Several years ago, the company I was doing a store visit for the company I work for. The store was very busy and there was about a thirty minute wait to see a rep. I was making sure everyone was helped in order and was adding them to the queue. A blonde lady walked in with big sunglasses, leopard print clothes, and a small dog in her purse. When I told her she had to wait, she said, “But I’m a VIP!” I said, “I’m sorry, ma’am. Who are you?” She told me her name, but I didn’t recognize it. I said, “I don’t know who you are, but you’ll have to wait like everyone else.”
She asked for a manager. She insisted she was a VIP and didn’t wait in lines. The manager went through the same thing and gave the same answer. Finally it hit me. “Do you mean you’re a part of our VIP program?” “Yes!” “Oh, well that doesn’t exclude you from waiting in lines, it just gives you discounts,” I replied. Over and over though, she kept repeating that she was a VIP and deserved special treatment. I pulled up our VIP program and showed her, but she didn’t want to hear it. In her mind, she was more than a VIP customer, she thought she really was a VIP.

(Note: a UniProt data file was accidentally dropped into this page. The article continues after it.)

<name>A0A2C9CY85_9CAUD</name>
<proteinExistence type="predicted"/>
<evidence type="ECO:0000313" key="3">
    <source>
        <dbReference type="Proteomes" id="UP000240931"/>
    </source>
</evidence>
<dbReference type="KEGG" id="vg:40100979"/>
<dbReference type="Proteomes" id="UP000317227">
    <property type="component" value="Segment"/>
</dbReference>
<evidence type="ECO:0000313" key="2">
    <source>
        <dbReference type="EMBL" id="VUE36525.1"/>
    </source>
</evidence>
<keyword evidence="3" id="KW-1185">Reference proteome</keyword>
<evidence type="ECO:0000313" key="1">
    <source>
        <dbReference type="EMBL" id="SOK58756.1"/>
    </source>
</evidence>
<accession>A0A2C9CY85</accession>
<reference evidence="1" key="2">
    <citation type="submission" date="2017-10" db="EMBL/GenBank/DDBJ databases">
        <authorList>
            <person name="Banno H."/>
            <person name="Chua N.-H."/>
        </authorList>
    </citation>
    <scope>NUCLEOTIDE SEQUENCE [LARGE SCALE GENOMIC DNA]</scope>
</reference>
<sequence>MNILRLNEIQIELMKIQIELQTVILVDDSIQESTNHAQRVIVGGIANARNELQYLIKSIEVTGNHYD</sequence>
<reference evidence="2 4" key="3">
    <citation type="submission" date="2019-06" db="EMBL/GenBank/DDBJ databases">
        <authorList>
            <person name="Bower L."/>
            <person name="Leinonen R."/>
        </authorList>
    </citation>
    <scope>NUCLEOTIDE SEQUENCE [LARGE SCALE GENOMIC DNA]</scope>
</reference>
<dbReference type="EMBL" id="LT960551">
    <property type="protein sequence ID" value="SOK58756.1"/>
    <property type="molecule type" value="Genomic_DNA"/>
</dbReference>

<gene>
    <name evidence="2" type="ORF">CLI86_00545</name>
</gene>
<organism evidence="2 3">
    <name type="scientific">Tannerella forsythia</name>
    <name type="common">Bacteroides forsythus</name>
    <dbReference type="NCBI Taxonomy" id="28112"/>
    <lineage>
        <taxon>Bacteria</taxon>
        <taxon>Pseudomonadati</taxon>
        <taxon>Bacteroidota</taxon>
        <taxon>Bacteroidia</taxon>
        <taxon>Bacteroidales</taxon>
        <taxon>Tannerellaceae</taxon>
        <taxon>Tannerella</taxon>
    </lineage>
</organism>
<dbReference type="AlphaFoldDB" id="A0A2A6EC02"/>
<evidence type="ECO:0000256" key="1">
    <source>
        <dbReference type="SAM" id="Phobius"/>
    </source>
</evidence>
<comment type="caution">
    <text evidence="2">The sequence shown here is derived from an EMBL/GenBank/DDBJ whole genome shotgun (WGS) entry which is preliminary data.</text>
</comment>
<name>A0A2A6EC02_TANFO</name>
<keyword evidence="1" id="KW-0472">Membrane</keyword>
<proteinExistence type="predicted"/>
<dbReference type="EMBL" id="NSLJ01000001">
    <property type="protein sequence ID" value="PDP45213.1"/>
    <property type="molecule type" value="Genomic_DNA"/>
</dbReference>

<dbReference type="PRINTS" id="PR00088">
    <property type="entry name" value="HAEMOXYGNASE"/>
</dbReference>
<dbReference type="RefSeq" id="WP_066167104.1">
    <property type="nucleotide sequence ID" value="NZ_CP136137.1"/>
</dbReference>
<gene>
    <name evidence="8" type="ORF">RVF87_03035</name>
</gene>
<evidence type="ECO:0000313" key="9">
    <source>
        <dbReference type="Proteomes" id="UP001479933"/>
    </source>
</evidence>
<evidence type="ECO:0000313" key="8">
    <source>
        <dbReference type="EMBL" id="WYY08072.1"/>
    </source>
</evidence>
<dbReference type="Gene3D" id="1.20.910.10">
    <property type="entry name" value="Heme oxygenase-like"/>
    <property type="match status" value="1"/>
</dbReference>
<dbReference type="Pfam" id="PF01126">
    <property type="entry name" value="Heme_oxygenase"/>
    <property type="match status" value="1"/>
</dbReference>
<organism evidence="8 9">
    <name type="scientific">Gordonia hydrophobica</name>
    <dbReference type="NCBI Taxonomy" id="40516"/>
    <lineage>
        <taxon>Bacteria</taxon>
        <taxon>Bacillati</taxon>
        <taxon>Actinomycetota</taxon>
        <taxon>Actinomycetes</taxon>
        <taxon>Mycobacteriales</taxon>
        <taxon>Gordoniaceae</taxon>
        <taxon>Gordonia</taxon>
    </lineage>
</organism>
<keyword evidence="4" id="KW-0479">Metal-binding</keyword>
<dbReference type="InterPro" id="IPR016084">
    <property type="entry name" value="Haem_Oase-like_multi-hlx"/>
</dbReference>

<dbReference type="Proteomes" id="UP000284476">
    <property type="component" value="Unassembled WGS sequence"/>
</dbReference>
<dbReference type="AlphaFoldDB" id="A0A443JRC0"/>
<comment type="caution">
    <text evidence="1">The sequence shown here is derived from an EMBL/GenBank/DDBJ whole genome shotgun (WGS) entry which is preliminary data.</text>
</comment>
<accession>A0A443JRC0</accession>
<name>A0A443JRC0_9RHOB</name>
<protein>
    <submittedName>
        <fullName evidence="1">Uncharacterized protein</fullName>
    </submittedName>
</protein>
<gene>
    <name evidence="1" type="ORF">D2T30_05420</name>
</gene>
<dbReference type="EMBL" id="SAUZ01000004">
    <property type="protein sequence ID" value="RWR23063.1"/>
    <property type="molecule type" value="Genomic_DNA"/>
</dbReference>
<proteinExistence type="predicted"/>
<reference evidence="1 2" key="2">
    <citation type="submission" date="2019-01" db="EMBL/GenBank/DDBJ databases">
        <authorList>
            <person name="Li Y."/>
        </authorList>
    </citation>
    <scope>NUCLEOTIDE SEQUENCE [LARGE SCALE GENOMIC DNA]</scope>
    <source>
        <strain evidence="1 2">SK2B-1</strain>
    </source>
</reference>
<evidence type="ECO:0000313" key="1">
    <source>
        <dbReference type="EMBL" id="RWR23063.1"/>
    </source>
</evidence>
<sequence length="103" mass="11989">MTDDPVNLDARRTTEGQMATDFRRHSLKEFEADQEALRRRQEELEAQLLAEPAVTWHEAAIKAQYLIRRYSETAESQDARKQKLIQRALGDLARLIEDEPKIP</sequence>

It reminded me of the seven sons of Sceva. They thought they were someone because they were sons of a Jewish High Priest. They went around casting out demons in people by saying, “I command you in the name of Jesus, whom Paul preaches!” Well in Acts 19:15, a demon called them out on it. The evil spirit said to them, “I know Jesus, and I know about Paul; but you—who are you?” (GNT) These guys thought they were VIP’s in the spiritual realm, but the demons didn’t even know who they were.
Who are you? That question goes out to each of us today. Do we know who we are in Christ or are we trying to get by using the faith of our parents? Have you made the sacrifices in prayer, in the Word, and in living the Christian life so that you’re known in the spiritual realm? In God’s kingdom, being a VIP isn’t about looking and acting the part. If you want to be a who’s who in God’s kingdom, you’re going to have to be a living sacrifice that’s pleasing to God. He rewards humility over pride and suffering over pleasure.